The United States Senate now operates as a sixty-vote chamber. Nearly every action, from passing significant legislation to consenting to routine executive nominations, requires support from a supermajority of senators. The basis for the sixty-vote Senate rests with Rule XXII, defining the standard for invoking cloture to end debate. A largely ignored provision of the Constitution renders Rule XXII suspect. Article I, Section 3 states, in part, “Each Senator shall have one Vote.” Conventional wisdom misidentifies this clause as serving only the basic purpose of denoting a change from the state-based voting practiced under the Articles of Confederation. The history of the Senate’s creation reveals, however, that the provision is better read as meeting the Framers’ goal of devising an active, effective upper chamber, and that they instilled in the “Each Senator” language the principles of equality and representation. Relying on the Supreme Court’s one person, one vote jurisprudence as a roadmap, this Article argues that because Rule XXII serves to disproportionately weight its members’ votes, it violates Article I, Section 3’s command of senatorial voting equality.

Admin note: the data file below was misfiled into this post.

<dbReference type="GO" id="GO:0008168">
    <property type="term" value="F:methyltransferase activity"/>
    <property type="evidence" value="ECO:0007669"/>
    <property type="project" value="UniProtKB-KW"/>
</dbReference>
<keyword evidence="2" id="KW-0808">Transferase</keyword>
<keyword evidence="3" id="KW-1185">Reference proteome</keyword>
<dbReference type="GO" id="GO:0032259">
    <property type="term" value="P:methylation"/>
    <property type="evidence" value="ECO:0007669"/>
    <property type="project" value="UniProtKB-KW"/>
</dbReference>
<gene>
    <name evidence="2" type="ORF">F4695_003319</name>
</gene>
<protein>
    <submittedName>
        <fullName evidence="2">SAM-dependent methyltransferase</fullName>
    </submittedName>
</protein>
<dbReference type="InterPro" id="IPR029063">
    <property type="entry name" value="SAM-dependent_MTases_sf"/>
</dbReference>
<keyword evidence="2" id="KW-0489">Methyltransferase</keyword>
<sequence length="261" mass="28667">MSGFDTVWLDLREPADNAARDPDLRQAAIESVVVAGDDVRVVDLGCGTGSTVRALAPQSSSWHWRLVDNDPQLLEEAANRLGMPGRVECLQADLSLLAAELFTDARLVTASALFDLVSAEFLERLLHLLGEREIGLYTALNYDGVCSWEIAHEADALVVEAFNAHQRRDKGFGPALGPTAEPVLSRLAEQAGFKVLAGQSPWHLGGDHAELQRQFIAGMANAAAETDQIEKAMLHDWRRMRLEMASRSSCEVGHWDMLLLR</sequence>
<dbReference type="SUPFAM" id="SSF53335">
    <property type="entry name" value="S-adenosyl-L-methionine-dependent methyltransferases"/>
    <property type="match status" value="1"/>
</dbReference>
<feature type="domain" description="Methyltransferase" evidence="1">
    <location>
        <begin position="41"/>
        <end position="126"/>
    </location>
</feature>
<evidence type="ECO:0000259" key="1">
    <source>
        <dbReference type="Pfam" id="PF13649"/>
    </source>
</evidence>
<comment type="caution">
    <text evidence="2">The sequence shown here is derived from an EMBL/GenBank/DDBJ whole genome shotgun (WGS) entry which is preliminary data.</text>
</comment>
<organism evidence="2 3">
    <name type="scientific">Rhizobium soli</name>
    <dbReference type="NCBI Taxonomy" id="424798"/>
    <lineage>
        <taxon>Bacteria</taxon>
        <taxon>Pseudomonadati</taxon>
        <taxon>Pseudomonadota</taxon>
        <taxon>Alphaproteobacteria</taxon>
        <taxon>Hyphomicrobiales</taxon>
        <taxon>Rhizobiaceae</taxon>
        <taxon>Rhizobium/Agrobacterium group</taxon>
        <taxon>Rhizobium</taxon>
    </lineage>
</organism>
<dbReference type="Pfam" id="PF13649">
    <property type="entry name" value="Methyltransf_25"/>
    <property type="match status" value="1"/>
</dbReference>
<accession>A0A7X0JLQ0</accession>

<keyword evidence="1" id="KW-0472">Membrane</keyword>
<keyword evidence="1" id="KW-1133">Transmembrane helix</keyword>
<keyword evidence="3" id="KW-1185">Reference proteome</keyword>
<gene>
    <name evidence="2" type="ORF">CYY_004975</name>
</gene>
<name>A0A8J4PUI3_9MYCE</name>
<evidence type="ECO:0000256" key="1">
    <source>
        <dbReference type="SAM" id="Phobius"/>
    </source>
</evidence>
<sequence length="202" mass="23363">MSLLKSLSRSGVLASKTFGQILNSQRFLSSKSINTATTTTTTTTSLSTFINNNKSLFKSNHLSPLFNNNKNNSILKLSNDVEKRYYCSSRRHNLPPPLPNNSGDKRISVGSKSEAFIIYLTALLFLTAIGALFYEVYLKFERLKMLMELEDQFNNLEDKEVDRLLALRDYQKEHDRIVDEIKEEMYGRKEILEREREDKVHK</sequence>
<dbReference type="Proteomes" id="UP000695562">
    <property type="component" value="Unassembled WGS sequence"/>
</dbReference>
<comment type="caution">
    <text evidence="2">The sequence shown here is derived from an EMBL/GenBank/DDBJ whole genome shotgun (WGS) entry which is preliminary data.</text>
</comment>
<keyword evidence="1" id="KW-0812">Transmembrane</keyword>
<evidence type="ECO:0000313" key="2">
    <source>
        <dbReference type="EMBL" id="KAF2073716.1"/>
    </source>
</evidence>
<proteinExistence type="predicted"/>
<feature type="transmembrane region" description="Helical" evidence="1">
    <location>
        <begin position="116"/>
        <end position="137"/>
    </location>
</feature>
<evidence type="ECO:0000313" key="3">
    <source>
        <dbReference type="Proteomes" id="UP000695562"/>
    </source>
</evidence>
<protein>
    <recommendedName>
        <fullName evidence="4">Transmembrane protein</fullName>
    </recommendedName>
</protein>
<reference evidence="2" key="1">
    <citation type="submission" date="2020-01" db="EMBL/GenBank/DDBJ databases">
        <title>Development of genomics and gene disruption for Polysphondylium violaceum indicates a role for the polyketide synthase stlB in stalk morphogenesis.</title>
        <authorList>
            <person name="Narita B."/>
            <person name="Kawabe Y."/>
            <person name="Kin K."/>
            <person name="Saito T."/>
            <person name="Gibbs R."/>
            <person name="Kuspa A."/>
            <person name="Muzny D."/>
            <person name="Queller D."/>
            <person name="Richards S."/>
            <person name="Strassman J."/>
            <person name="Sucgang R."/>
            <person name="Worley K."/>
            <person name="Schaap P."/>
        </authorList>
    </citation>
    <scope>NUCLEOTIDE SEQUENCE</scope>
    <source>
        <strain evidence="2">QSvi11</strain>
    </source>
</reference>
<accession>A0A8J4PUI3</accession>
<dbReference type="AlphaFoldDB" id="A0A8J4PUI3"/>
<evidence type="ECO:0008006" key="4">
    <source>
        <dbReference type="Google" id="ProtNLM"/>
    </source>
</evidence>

Michael J. Teter,
Equality Among Equals: Is the Senate Cloture Rule Unconstitutional?,
94 Marq. L. Rev. 547
Available at: http://scholarship.law.marquette.edu/mulr/vol94/iss2/3